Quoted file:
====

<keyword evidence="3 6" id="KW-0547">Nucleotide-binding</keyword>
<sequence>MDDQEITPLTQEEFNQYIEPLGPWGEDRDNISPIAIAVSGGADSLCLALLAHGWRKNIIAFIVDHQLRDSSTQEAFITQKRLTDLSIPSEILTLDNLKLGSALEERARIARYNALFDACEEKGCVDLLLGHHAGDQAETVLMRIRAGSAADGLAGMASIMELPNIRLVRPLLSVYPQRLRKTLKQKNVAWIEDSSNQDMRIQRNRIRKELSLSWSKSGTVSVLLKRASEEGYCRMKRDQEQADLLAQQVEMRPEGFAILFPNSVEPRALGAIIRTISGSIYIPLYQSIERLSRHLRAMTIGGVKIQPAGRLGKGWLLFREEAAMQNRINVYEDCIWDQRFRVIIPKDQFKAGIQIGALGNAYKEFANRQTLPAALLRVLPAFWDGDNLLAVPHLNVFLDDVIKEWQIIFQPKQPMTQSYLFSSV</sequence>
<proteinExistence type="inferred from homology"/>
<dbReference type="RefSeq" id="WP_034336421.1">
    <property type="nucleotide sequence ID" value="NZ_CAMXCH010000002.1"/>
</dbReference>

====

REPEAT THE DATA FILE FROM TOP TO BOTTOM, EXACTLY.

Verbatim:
<keyword evidence="3 6" id="KW-0547">Nucleotide-binding</keyword>
<sequence>MDDQEITPLTQEEFNQYIEPLGPWGEDRDNISPIAIAVSGGADSLCLALLAHGWRKNIIAFIVDHQLRDSSTQEAFITQKRLTDLSIPSEILTLDNLKLGSALEERARIARYNALFDACEEKGCVDLLLGHHAGDQAETVLMRIRAGSAADGLAGMASIMELPNIRLVRPLLSVYPQRLRKTLKQKNVAWIEDSSNQDMRIQRNRIRKELSLSWSKSGTVSVLLKRASEEGYCRMKRDQEQADLLAQQVEMRPEGFAILFPNSVEPRALGAIIRTISGSIYIPLYQSIERLSRHLRAMTIGGVKIQPAGRLGKGWLLFREEAAMQNRINVYEDCIWDQRFRVIIPKDQFKAGIQIGALGNAYKEFANRQTLPAALLRVLPAFWDGDNLLAVPHLNVFLDDVIKEWQIIFQPKQPMTQSYLFSSV</sequence>
<proteinExistence type="inferred from homology"/>
<dbReference type="RefSeq" id="WP_034336421.1">
    <property type="nucleotide sequence ID" value="NZ_CAMXCH010000002.1"/>
</dbReference>